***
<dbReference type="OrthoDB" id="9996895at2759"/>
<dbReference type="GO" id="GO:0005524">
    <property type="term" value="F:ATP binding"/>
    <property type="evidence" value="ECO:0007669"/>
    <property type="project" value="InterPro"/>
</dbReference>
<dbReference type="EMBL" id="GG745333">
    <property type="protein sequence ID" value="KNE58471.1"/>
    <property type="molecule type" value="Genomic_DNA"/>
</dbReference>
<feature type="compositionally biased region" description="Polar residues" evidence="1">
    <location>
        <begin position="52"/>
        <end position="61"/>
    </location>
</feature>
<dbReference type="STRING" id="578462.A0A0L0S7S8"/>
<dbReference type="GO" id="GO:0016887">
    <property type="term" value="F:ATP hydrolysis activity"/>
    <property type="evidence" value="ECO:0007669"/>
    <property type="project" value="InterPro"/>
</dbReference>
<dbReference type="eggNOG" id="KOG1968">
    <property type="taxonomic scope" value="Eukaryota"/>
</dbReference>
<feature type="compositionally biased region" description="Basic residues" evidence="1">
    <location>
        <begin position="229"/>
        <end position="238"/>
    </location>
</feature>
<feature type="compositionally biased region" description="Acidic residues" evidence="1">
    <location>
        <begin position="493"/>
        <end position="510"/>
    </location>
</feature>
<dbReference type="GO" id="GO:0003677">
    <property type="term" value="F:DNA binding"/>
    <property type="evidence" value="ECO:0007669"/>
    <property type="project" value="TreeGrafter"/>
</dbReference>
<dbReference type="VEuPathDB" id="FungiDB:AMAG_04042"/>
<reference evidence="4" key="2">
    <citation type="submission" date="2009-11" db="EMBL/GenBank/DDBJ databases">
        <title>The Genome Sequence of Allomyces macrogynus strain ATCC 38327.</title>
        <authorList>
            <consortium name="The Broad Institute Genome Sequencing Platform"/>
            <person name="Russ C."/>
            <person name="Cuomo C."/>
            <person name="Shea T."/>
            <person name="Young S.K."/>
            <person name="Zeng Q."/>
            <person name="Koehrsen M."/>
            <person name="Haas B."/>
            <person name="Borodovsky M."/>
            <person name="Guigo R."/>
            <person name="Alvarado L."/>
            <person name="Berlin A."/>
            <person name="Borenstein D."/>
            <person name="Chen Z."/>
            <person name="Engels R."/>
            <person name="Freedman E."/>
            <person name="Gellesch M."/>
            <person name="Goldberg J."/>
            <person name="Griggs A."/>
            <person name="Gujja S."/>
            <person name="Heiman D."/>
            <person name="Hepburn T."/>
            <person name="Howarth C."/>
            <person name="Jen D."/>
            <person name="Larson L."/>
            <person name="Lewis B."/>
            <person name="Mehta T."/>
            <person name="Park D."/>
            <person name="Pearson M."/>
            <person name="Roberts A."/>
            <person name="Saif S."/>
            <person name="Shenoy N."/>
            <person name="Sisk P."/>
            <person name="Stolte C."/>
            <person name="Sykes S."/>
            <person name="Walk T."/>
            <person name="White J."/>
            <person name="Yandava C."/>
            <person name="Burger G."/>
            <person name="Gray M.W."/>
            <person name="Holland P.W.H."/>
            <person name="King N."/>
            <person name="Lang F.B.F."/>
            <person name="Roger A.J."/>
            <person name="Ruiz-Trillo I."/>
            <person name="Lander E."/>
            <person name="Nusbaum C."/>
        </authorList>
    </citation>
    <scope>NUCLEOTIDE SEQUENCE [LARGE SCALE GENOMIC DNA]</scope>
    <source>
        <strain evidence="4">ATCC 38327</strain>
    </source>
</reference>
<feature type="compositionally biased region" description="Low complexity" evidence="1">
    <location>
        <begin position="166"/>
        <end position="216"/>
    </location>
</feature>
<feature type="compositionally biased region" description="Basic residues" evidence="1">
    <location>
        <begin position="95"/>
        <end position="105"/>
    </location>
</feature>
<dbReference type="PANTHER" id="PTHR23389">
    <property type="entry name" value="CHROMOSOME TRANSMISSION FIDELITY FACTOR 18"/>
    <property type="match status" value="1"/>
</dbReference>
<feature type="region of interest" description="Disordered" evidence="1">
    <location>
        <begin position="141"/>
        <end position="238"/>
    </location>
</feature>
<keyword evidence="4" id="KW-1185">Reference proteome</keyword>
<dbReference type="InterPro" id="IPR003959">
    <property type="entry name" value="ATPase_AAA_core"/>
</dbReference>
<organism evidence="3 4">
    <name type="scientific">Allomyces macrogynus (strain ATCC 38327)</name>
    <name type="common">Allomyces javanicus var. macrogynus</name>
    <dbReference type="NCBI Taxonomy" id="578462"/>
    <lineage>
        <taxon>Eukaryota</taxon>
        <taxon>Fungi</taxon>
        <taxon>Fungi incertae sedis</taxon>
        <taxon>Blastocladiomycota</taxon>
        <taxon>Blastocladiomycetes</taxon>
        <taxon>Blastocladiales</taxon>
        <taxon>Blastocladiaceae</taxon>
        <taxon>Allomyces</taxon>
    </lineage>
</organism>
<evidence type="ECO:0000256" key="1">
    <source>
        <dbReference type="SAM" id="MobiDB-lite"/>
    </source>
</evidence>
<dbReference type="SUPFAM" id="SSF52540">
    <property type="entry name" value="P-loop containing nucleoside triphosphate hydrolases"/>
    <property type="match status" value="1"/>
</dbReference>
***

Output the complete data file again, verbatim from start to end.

<dbReference type="OrthoDB" id="9996895at2759"/>
<dbReference type="GO" id="GO:0005524">
    <property type="term" value="F:ATP binding"/>
    <property type="evidence" value="ECO:0007669"/>
    <property type="project" value="InterPro"/>
</dbReference>
<dbReference type="EMBL" id="GG745333">
    <property type="protein sequence ID" value="KNE58471.1"/>
    <property type="molecule type" value="Genomic_DNA"/>
</dbReference>
<feature type="compositionally biased region" description="Polar residues" evidence="1">
    <location>
        <begin position="52"/>
        <end position="61"/>
    </location>
</feature>
<dbReference type="STRING" id="578462.A0A0L0S7S8"/>
<dbReference type="GO" id="GO:0016887">
    <property type="term" value="F:ATP hydrolysis activity"/>
    <property type="evidence" value="ECO:0007669"/>
    <property type="project" value="InterPro"/>
</dbReference>
<dbReference type="eggNOG" id="KOG1968">
    <property type="taxonomic scope" value="Eukaryota"/>
</dbReference>
<feature type="compositionally biased region" description="Basic residues" evidence="1">
    <location>
        <begin position="229"/>
        <end position="238"/>
    </location>
</feature>
<feature type="compositionally biased region" description="Acidic residues" evidence="1">
    <location>
        <begin position="493"/>
        <end position="510"/>
    </location>
</feature>
<dbReference type="GO" id="GO:0003677">
    <property type="term" value="F:DNA binding"/>
    <property type="evidence" value="ECO:0007669"/>
    <property type="project" value="TreeGrafter"/>
</dbReference>
<dbReference type="VEuPathDB" id="FungiDB:AMAG_04042"/>
<reference evidence="4" key="2">
    <citation type="submission" date="2009-11" db="EMBL/GenBank/DDBJ databases">
        <title>The Genome Sequence of Allomyces macrogynus strain ATCC 38327.</title>
        <authorList>
            <consortium name="The Broad Institute Genome Sequencing Platform"/>
            <person name="Russ C."/>
            <person name="Cuomo C."/>
            <person name="Shea T."/>
            <person name="Young S.K."/>
            <person name="Zeng Q."/>
            <person name="Koehrsen M."/>
            <person name="Haas B."/>
            <person name="Borodovsky M."/>
            <person name="Guigo R."/>
            <person name="Alvarado L."/>
            <person name="Berlin A."/>
            <person name="Borenstein D."/>
            <person name="Chen Z."/>
            <person name="Engels R."/>
            <person name="Freedman E."/>
            <person name="Gellesch M."/>
            <person name="Goldberg J."/>
            <person name="Griggs A."/>
            <person name="Gujja S."/>
            <person name="Heiman D."/>
            <person name="Hepburn T."/>
            <person name="Howarth C."/>
            <person name="Jen D."/>
            <person name="Larson L."/>
            <person name="Lewis B."/>
            <person name="Mehta T."/>
            <person name="Park D."/>
            <person name="Pearson M."/>
            <person name="Roberts A."/>
            <person name="Saif S."/>
            <person name="Shenoy N."/>
            <person name="Sisk P."/>
            <person name="Stolte C."/>
            <person name="Sykes S."/>
            <person name="Walk T."/>
            <person name="White J."/>
            <person name="Yandava C."/>
            <person name="Burger G."/>
            <person name="Gray M.W."/>
            <person name="Holland P.W.H."/>
            <person name="King N."/>
            <person name="Lang F.B.F."/>
            <person name="Roger A.J."/>
            <person name="Ruiz-Trillo I."/>
            <person name="Lander E."/>
            <person name="Nusbaum C."/>
        </authorList>
    </citation>
    <scope>NUCLEOTIDE SEQUENCE [LARGE SCALE GENOMIC DNA]</scope>
    <source>
        <strain evidence="4">ATCC 38327</strain>
    </source>
</reference>
<feature type="compositionally biased region" description="Low complexity" evidence="1">
    <location>
        <begin position="166"/>
        <end position="216"/>
    </location>
</feature>
<feature type="compositionally biased region" description="Basic residues" evidence="1">
    <location>
        <begin position="95"/>
        <end position="105"/>
    </location>
</feature>
<dbReference type="PANTHER" id="PTHR23389">
    <property type="entry name" value="CHROMOSOME TRANSMISSION FIDELITY FACTOR 18"/>
    <property type="match status" value="1"/>
</dbReference>
<feature type="region of interest" description="Disordered" evidence="1">
    <location>
        <begin position="141"/>
        <end position="238"/>
    </location>
</feature>
<keyword evidence="4" id="KW-1185">Reference proteome</keyword>
<dbReference type="InterPro" id="IPR003959">
    <property type="entry name" value="ATPase_AAA_core"/>
</dbReference>
<organism evidence="3 4">
    <name type="scientific">Allomyces macrogynus (strain ATCC 38327)</name>
    <name type="common">Allomyces javanicus var. macrogynus</name>
    <dbReference type="NCBI Taxonomy" id="578462"/>
    <lineage>
        <taxon>Eukaryota</taxon>
        <taxon>Fungi</taxon>
        <taxon>Fungi incertae sedis</taxon>
        <taxon>Blastocladiomycota</taxon>
        <taxon>Blastocladiomycetes</taxon>
        <taxon>Blastocladiales</taxon>
        <taxon>Blastocladiaceae</taxon>
        <taxon>Allomyces</taxon>
    </lineage>
</organism>
<evidence type="ECO:0000256" key="1">
    <source>
        <dbReference type="SAM" id="MobiDB-lite"/>
    </source>
</evidence>
<dbReference type="SUPFAM" id="SSF52540">
    <property type="entry name" value="P-loop containing nucleoside triphosphate hydrolases"/>
    <property type="match status" value="1"/>
</dbReference>